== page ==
On October 10, the Africa Growth Initiative at Brookings hosted the president of the African Development Bank (AfDB), Donald Kaberuka, for a conversation on African development finance for the 21st century. Kaberuka discussed the importance of finding new and efficient ways to leverage private capital, as well as maximizing and sharing revenues from African countries’ natural resources.
Donald Kaberuka is currently serving his second term as president of the African Development Bank. Prior to joining the bank, he served as finance minister for Rwanda from 1997-2005, during which time he oversaw the country’s successful economic reconstruction after the end of its civil war. During Kaberuka’s tenure at the AfDB, it has become Africa’s premier financial institution, including a doubling of its loans and grants in the wake of the 2008 global financial crisis. Today, its active portfolio stands at $25 billion, some two-thirds of which is spent on infrastructure. In 2012, the AfDB committed around $7 billion, and has just completed its latest replenishment of the African Development Fund.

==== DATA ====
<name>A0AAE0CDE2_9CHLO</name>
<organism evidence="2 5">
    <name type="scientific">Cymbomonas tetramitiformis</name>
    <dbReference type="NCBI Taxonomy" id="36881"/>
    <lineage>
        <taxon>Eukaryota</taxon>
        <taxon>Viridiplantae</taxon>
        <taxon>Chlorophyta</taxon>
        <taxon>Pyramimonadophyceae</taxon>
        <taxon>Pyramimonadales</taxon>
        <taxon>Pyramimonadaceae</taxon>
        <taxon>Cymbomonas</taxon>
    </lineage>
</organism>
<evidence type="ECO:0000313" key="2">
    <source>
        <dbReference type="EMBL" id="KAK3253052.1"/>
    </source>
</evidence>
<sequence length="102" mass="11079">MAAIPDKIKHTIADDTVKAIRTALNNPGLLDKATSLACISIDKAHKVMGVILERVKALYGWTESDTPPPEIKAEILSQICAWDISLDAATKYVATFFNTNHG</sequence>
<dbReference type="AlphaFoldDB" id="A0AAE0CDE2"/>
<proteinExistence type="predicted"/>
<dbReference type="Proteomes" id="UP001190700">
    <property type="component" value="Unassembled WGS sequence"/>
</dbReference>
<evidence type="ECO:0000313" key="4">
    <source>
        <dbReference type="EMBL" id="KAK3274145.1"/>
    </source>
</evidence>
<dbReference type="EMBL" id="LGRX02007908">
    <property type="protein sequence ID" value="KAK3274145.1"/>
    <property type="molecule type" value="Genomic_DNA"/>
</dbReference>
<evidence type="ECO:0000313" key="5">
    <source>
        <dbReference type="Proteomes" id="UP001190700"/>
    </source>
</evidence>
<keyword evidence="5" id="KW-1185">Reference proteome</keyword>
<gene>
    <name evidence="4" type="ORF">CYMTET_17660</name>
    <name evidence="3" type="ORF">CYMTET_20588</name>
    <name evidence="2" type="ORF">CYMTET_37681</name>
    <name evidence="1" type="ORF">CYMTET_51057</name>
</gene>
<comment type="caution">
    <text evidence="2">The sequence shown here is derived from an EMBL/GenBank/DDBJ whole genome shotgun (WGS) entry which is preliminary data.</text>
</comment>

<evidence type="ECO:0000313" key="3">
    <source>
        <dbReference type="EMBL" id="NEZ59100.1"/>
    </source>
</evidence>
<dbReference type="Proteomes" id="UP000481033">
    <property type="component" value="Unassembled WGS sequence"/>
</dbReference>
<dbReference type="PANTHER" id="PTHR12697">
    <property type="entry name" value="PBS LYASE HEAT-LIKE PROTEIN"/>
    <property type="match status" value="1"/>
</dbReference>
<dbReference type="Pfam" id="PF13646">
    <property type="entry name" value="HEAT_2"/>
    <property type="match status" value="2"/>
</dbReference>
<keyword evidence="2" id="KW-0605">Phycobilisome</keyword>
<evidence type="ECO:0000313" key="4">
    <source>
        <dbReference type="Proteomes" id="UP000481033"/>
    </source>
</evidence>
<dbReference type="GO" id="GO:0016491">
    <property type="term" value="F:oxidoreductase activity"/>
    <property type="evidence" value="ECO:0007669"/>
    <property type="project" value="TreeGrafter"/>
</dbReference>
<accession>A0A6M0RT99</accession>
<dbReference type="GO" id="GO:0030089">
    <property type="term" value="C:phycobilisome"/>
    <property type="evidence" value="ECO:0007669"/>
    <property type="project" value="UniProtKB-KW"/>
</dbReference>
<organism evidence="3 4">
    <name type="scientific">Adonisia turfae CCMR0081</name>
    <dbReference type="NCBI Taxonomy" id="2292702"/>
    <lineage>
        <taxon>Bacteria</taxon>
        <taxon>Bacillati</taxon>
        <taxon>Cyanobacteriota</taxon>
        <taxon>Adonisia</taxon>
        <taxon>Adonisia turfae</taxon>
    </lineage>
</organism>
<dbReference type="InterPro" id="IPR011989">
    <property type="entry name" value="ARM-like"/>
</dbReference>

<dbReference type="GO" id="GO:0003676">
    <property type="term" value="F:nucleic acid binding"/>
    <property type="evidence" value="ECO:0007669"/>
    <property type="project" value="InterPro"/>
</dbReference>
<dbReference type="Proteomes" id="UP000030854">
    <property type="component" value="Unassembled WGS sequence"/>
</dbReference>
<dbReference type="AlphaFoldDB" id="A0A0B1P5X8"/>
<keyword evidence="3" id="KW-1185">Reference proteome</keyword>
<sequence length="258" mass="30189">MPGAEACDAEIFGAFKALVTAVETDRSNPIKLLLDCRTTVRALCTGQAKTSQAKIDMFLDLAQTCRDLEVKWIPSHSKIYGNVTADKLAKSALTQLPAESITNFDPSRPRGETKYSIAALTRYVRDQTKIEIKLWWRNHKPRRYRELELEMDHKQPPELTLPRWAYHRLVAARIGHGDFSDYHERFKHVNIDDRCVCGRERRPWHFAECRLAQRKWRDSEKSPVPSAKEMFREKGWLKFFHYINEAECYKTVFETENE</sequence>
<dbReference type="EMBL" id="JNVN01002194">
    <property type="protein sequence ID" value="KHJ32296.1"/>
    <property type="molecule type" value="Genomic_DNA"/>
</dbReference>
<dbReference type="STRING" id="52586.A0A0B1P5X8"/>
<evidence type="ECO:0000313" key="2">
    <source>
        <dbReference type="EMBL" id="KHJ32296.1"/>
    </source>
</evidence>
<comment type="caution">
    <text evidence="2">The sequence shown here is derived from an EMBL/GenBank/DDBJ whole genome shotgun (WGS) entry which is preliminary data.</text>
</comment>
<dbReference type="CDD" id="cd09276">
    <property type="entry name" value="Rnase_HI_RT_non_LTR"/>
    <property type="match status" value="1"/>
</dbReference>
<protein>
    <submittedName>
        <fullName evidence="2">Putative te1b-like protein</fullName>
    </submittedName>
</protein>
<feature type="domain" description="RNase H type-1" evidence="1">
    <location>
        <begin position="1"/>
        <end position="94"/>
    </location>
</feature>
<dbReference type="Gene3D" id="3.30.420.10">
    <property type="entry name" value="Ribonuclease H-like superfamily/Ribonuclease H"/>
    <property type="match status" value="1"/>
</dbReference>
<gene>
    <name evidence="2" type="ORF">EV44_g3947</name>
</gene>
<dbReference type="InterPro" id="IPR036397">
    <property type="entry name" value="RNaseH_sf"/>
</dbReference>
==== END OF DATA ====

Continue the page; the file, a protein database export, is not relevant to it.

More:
Deputy Director of the Brookings Global Economy and Development program Homi Kharas provided introductory remarks. Brookings Senior Fellow Mwangi S. Kimenyi, director of the Africa Growth Initiative, moderated the discussion.
India – Middle East Relations in the Asian Century
[On the shooting of two Indian computer engineers at a Kansas bar allegedly by a 51-year-old US navy veteran] “I don’t think it’s going to be business as usual, at least not for the next couple of years...We’ll certainly have to negotiate a lot of things in a very delicate manner.”